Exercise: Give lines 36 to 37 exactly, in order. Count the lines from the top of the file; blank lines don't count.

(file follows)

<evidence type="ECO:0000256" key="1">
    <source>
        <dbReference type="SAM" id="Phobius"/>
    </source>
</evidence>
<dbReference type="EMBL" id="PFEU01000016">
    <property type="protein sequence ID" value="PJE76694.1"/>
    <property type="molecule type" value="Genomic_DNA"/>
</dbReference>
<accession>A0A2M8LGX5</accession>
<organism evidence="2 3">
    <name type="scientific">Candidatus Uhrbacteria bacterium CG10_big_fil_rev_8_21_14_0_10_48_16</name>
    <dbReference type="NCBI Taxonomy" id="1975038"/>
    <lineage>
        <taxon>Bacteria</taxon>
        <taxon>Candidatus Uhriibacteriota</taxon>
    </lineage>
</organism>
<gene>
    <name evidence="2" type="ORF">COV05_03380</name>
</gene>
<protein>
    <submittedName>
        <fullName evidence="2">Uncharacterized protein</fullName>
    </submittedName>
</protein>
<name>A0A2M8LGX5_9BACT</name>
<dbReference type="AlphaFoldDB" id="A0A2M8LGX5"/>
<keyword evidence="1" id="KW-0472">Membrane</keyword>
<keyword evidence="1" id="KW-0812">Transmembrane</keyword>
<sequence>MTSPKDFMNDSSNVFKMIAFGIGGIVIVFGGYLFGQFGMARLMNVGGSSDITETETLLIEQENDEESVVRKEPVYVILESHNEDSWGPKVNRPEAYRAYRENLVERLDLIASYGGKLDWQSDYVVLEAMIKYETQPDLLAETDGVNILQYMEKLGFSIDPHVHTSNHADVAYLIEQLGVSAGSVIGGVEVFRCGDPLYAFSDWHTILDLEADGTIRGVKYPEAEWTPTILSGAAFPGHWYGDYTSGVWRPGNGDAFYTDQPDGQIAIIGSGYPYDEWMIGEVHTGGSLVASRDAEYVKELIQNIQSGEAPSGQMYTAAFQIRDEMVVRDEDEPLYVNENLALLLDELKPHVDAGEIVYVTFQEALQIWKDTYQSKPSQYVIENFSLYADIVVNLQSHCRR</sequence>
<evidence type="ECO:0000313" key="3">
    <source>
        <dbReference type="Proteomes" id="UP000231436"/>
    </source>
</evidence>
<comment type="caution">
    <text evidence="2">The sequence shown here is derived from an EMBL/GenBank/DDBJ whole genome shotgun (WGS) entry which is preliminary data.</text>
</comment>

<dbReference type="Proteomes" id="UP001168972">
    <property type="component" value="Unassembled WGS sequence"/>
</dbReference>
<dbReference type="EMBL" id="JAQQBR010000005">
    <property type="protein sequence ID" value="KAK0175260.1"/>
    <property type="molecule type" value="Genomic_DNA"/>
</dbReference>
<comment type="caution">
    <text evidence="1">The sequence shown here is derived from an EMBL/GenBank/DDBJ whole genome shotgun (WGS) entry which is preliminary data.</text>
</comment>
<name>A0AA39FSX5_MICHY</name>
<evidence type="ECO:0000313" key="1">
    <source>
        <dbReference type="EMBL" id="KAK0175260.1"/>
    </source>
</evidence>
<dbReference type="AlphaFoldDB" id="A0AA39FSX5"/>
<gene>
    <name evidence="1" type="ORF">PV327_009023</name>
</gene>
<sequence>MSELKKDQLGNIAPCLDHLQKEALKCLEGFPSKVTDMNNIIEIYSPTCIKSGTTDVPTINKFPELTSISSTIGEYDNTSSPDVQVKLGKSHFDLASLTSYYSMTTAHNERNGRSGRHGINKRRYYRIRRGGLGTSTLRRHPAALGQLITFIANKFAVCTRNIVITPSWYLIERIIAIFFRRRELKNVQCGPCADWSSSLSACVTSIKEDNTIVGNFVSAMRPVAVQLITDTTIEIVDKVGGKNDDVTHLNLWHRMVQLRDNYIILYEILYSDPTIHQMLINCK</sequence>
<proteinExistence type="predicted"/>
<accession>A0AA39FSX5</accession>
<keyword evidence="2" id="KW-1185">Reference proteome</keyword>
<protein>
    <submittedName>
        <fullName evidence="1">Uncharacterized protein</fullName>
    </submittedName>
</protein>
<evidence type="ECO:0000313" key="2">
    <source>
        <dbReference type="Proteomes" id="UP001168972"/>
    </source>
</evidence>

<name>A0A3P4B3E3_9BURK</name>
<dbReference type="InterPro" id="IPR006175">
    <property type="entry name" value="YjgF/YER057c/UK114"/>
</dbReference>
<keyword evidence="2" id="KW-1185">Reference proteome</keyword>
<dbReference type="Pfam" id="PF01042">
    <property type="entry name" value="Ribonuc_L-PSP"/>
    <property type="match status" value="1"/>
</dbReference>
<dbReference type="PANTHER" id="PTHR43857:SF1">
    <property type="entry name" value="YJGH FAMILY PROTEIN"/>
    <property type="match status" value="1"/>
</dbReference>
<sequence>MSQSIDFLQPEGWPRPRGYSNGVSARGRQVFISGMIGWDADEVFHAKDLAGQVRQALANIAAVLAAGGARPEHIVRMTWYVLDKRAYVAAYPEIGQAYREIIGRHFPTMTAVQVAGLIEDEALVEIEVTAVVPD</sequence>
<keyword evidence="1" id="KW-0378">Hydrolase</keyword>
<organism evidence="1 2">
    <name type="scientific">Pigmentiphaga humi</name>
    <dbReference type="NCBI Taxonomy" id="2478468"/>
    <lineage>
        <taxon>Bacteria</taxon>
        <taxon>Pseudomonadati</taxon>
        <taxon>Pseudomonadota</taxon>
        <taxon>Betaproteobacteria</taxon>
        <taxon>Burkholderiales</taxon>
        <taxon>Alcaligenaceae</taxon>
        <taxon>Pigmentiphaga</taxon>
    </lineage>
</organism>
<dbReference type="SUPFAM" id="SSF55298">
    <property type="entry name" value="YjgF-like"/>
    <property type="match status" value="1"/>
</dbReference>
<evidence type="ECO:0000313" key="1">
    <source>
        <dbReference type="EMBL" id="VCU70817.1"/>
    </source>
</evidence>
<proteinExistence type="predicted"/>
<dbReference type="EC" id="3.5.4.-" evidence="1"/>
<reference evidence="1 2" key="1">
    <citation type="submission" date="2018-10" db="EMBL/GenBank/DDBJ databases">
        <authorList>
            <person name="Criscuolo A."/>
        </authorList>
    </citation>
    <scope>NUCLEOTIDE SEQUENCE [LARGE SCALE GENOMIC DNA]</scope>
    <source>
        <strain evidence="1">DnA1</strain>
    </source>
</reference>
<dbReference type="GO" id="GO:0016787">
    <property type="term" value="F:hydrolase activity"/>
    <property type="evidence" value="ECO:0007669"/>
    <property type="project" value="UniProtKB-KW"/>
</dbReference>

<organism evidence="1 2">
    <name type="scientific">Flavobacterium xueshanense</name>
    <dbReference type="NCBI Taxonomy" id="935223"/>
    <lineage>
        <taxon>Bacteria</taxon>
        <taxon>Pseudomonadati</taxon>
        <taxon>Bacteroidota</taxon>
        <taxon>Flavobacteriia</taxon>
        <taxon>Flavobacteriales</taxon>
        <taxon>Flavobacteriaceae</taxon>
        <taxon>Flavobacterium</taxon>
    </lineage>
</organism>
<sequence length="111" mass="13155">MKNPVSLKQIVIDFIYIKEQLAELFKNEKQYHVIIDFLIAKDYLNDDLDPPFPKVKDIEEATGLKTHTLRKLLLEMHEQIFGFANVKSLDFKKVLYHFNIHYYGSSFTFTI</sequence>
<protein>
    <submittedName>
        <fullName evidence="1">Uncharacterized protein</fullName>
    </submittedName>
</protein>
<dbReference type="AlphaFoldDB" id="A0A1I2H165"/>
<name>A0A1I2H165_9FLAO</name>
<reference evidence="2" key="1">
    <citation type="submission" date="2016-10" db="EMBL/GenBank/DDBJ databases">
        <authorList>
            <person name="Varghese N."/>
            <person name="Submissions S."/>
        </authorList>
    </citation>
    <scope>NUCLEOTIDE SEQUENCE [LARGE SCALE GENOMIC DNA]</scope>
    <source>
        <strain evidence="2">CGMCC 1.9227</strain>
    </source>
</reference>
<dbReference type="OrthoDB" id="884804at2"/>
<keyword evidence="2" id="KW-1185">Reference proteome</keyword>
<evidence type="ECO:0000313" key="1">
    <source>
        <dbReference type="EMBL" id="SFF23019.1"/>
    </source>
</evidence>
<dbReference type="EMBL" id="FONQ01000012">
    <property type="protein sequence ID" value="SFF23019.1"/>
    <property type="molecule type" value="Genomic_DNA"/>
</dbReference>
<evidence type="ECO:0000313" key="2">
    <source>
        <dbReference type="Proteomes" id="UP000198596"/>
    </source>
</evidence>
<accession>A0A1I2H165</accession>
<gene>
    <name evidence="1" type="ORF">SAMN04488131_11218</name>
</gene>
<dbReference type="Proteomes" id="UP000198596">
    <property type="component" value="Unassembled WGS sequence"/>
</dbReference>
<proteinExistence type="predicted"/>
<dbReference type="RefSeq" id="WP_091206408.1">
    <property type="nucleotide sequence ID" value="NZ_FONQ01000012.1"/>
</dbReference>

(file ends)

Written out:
</evidence>
<comment type="caution">